1) Phalguṇa (फल्गुण):—[from phalgu] [wrong reading] for phalguna, naka, nī.
2) Phalguna (फल्गुन):—[from phalgu] mf(ī)n. reddish, red, [Vājasaneyi-saṃhitā; Taittirīya-saṃhitā]
3) [v.s. ...] born under the Nakṣatra Phalgunī, [Pāṇini 4-3, 34]
4) [v.s. ...] m. Name of a man (-svāmin m. a temple built by Ph°), [Rājataraṅgiṇī]
5) [v.s. ...] m. the month Phālguna, [cf. Lexicographers, esp. such as amarasiṃha, halāyudha, hemacandra, etc.]
6) [v.s. ...] Name of Arjuna, [cf. Lexicographers, esp. such as amarasiṃha, halāyudha, hemacandra, etc.]
7) Phālguṇa (फाल्गुण):—[from phalgu] [wrong reading] for phālguna, nī.
8) Phālguna (फाल्गुन):—[from phalgu] a mf(ī)n. relating to the Nakṣatra Phalgunī, [Śatapatha-brāhmaṇa; ???]
9) [v.s. ...] born under the N° Ph°, [Pāṇini 4-3, 34] ([varia lectio])
10) [v.s. ...] m. (with or [scilicet] māsa) the month during which the full moon stands in the N° Ph° (February-March), [Manu-smṛti; Mahābhārata]
11) [v.s. ...] Name of Arjuna (= phalguna), [Mahābhārata; Harivaṃśa]
12) [v.s. ...] Terminalia Arjuna (= nadī-ja), [cf. Lexicographers, esp. such as amarasiṃha, halāyudha, hemacandra, etc.]
13) [from phalgu] n. a species of grass used as a substitute for the Soma plant (and also called arjunānī), [Śatapatha-brāhmaṇa; Taittirīya-brāhmaṇa; Āśvalāyana-śrauta-sūtra]
14) [v.s. ...] Name of a place of pilgrimage, [Bhāgavata-purāṇa]
15) b etc. See [column]1.Source: Cologne Digital Sanskrit Dictionaries: Yates Sanskrit-English Dictionary
1) Phalguna (फल्गुन):—(naḥ) 1. m. A name of Arjuna; of a month, (Feb.-March;) of a constellation.
2) Phālguna (फाल्गुन):—(naḥ) 1. m. A name of Arjuna; name of a month; name of a tree. f. (nī) Day of the full moon in it; name of the 11th and 12th lunar asterisms.Source: DDSA: Paia-sadda-mahannavo; a comprehensive Prakrit Hindi dictionary (S)
Phālguna (फाल्गुन) in the Sanskrit language is related to the Prakrit word: Phagguṇa.
[Sanskrit to German]
Sanskrit, also spelled संस्कृतम् (saṃskṛtam), is an ancient language of India commonly seen as the grandmother of the Indo-European language family (even English!). Closely allied with Prakrit and Pali, Sanskrit is more exhaustive in both grammar and terms and has the most extensive collection of literature in the world, greatly surpassing its sister-languages Greek and Latin.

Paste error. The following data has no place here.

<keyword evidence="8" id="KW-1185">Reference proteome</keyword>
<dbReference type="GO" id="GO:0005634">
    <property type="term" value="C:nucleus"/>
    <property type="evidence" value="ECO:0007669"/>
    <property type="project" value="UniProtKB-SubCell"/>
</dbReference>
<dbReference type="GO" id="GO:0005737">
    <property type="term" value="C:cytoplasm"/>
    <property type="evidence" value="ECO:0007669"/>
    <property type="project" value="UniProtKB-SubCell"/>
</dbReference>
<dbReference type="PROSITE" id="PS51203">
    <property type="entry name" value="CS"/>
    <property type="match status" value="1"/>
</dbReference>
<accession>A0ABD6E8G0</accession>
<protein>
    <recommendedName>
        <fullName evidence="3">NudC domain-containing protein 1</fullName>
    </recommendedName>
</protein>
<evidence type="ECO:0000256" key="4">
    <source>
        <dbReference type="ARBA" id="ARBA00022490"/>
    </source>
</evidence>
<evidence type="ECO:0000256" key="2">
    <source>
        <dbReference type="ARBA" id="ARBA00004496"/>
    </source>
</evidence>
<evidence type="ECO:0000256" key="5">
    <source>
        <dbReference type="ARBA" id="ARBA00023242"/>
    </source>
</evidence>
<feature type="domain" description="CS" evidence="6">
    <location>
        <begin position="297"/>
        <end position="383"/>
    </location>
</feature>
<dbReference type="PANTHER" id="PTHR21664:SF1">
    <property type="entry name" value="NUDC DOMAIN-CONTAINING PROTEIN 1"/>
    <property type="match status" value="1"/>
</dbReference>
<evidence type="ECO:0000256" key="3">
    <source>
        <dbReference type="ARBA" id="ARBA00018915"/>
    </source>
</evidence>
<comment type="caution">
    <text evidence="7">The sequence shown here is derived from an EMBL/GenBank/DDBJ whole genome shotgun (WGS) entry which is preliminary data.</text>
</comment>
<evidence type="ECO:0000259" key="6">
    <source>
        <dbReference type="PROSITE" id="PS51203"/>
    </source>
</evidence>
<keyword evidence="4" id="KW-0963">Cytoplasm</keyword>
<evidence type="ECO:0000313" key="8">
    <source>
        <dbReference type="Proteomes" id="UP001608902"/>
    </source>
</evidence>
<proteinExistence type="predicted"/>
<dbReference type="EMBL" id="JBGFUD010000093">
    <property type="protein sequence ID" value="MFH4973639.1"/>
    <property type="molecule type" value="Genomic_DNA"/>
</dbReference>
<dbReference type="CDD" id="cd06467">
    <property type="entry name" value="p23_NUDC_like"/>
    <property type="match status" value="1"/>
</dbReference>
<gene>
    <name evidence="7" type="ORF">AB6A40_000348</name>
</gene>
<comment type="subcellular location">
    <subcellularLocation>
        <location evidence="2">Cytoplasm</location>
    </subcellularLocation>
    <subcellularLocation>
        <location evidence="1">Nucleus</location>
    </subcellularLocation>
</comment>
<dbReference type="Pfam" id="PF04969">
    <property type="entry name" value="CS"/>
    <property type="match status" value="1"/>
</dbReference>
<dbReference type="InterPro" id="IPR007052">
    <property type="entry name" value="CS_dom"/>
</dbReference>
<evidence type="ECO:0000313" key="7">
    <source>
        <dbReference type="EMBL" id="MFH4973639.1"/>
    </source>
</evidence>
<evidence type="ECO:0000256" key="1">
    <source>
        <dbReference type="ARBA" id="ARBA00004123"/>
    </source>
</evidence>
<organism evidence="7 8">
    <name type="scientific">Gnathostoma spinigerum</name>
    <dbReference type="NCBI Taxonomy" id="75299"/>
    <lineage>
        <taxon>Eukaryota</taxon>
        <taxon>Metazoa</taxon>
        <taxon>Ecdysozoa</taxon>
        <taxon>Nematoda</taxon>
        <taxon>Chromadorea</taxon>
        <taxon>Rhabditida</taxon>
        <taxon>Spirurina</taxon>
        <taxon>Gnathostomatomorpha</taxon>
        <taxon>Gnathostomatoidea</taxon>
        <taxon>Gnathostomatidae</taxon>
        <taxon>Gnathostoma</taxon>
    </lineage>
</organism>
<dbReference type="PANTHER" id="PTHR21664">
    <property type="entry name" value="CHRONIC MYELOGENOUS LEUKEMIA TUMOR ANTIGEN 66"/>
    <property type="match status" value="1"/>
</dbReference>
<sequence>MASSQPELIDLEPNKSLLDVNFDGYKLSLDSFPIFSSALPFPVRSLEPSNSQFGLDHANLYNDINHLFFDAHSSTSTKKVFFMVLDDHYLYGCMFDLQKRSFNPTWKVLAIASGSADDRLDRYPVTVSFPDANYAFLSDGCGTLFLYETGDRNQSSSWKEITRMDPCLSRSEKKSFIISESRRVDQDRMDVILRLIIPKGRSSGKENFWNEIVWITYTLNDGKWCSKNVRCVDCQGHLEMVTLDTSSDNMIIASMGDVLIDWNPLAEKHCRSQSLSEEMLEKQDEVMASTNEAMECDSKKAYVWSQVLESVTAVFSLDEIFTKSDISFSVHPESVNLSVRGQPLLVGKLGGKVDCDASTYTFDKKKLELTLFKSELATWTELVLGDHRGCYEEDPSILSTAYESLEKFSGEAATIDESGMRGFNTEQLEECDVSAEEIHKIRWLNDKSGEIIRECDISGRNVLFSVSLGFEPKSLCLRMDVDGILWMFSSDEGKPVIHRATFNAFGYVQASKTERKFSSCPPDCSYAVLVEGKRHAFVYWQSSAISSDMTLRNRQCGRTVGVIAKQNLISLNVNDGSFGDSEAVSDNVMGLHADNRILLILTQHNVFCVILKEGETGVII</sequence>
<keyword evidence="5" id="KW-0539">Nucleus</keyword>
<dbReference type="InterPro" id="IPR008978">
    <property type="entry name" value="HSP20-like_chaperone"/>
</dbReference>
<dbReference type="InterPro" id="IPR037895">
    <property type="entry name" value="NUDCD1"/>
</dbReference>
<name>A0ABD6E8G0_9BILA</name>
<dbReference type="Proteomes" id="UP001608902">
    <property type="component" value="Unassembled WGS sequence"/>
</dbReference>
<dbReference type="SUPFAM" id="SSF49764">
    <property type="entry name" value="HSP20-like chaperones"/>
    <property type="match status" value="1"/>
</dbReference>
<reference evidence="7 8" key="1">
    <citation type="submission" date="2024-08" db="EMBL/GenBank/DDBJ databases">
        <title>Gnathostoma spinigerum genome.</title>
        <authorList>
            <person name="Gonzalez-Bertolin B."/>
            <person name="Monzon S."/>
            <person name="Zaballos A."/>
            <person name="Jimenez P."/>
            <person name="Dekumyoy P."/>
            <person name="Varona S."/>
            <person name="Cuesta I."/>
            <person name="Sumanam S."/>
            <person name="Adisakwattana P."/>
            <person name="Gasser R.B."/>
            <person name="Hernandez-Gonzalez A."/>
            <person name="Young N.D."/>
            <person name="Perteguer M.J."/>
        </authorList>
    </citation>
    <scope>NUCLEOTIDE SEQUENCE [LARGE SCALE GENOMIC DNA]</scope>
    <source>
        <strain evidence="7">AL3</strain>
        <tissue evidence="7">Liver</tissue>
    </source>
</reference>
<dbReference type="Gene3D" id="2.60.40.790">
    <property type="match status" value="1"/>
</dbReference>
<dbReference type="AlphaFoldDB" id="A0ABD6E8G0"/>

Hindi dictionarySource: DDSA: A practical Hindi-English dictionary
Phālguna (फाल्गुन) [Also spelled falgun]:—(nm) the last month of the year according to the Hindu calendar.
See also (Relevant definitions)
Full-text (+226): Phalgunala, Phalgunika, Phalguni, Phalgunanuja, Vatsarantaka, Tapasya, Anvashtaka, Govindadvadashi, Narasimhadvadashi, Bhattaphalguna, Bhagadaivatamasa, Phalgunaka, Prakphalguna, Phalgunipaksha, Nrisimhadvadashi, Vijayaikadashi, Shitalapuja, Phalgunasvamin, Phalgunamahatmya, Bhagadaivata.
Search found 41 books and stories containing Phalguna, Phālguṇa, Phālguna, Phālgunā, Phalguṇa; (plurals include: Phalgunas, Phālguṇas, Phālgunas, Phālgunās, Phalguṇas). You can also click to the full overview containing English textual excerpts. Below are direct links for the most relevant articles:
Satapatha-brahmana (by Julius Eggeling)
Kāṇḍa IV, adhyāya 5, brāhmaṇa 10 < [Fourth Kāṇḍa]
Kāṇḍa II, adhyāya 6, brāhmaṇa 3 < [Second Kāṇḍa]
Kāṇḍa VI, adhyāya 2, brāhmaṇa 2 < [Sixth Kāṇḍa]
Vedic influence on the Sun-worship in the Puranas (by Goswami Mitali)
Sun-worship Vratas (19) Trigati-saptamī < [Chapter 5 - Rituals Related to the Sun-Worship in the Purāṇas]
Sun-worship Vratas (14) Guṇāvāptivrata < [Chapter 5 - Rituals Related to the Sun-Worship in the Purāṇas]
Sun-worship Vratas (26) Pāpanāśinī-saptamī < [Chapter 5 - Rituals Related to the Sun-Worship in the Purāṇas]
Manusmriti with the Commentary of Medhatithi (by Ganganatha Jha)
Verse 7.182 < [Section XIII - War]
Verse 4.119 < [Section XIII - Days unfit for Study]
Verse 4.113 < [Section XIII - Days unfit for Study]
Mahabharata (English) (by Kisari Mohan Ganguli)
Section 40 < [Karna Parva]
Section XLIV < [Goharana Parva]
Section XXXIX < [Kairata Parva]
The Padma Purana (by N.A. Deshpande)
Chapter 12 - The Greatness of the Holy Fig Tree < [Section 7 - Kriyāyogasāra-Khaṇḍa (Section on Essence of Yoga by Works)]
Chapter 44 - Vijyā Ekādaśī < [Section 6 - Uttara-Khaṇḍa (Concluding Section)]
Chapter 45 - Āmalakī Ekādaśī < [Section 6 - Uttara-Khaṇḍa (Concluding Section)]
The Nilamata Purana (by Dr. Ved Kumari)